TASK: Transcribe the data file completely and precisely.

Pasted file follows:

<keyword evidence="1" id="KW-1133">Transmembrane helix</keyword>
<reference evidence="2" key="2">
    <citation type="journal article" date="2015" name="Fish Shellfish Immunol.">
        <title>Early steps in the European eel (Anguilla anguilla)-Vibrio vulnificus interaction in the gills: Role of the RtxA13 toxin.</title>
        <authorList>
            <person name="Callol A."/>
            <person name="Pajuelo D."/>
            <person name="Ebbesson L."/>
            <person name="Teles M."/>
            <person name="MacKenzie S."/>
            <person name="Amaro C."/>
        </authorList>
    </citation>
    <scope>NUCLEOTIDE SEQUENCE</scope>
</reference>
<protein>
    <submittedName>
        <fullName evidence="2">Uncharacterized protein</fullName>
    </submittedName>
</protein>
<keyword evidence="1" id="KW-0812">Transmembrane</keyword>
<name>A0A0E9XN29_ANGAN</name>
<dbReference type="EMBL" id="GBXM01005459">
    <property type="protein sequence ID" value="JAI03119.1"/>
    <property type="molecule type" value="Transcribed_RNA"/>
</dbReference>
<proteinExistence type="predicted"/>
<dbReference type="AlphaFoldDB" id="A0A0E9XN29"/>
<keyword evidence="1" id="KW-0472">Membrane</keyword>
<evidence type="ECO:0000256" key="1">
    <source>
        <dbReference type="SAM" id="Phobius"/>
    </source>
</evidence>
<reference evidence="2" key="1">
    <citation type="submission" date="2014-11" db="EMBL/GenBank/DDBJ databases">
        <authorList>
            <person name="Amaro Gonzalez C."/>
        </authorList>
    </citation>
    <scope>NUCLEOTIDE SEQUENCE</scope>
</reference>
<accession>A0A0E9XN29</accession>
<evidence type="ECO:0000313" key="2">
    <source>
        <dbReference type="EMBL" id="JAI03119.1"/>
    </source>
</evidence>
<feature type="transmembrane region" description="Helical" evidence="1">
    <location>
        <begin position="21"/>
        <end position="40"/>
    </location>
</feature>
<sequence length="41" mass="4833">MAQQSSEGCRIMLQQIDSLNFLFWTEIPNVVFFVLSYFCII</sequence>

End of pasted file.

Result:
<keyword evidence="1" id="KW-1133">Transmembrane helix</keyword>
<reference evidence="2" key="2">
    <citation type="journal article" date="2015" name="Fish Shellfish Immunol.">
        <title>Early steps in the European eel (Anguilla anguilla)-Vibrio vulnificus interaction in the gills: Role of the RtxA13 toxin.</title>
        <authorList>
            <person name="Callol A."/>
            <person name="Pajuelo D."/>
            <person name="Ebbesson L."/>
            <person name="Teles M."/>
            <person name="MacKenzie S."/>
            <person name="Amaro C."/>
        </authorList>
    </citation>
    <scope>NUCLEOTIDE SEQUENCE</scope>
</reference>
<protein>
    <submittedName>
        <fullName evidence="2">Uncharacterized protein</fullName>
    </submittedName>
</protein>
<keyword evidence="1" id="KW-0812">Transmembrane</keyword>
<name>A0A0E9XN29_ANGAN</name>
<dbReference type="EMBL" id="GBXM01005459">
    <property type="protein sequence ID" value="JAI03119.1"/>
    <property type="molecule type" value="Transcribed_RNA"/>
</dbReference>
<proteinExistence type="predicted"/>
<dbReference type="AlphaFoldDB" id="A0A0E9XN29"/>
<keyword evidence="1" id="KW-0472">Membrane</keyword>
<evidence type="ECO:0000256" key="1">
    <source>
        <dbReference type="SAM" id="Phobius"/>
    </source>
</evidence>
<reference evidence="2" key="1">
    <citation type="submission" date="2014-11" db="EMBL/GenBank/DDBJ databases">
        <authorList>
            <person name="Amaro Gonzalez C."/>
        </authorList>
    </citation>
    <scope>NUCLEOTIDE SEQUENCE</scope>
</reference>
<accession>A0A0E9XN29</accession>
<evidence type="ECO:0000313" key="2">
    <source>
        <dbReference type="EMBL" id="JAI03119.1"/>
    </source>
</evidence>
<feature type="transmembrane region" description="Helical" evidence="1">
    <location>
        <begin position="21"/>
        <end position="40"/>
    </location>
</feature>
<sequence length="41" mass="4833">MAQQSSEGCRIMLQQIDSLNFLFWTEIPNVVFFVLSYFCII</sequence>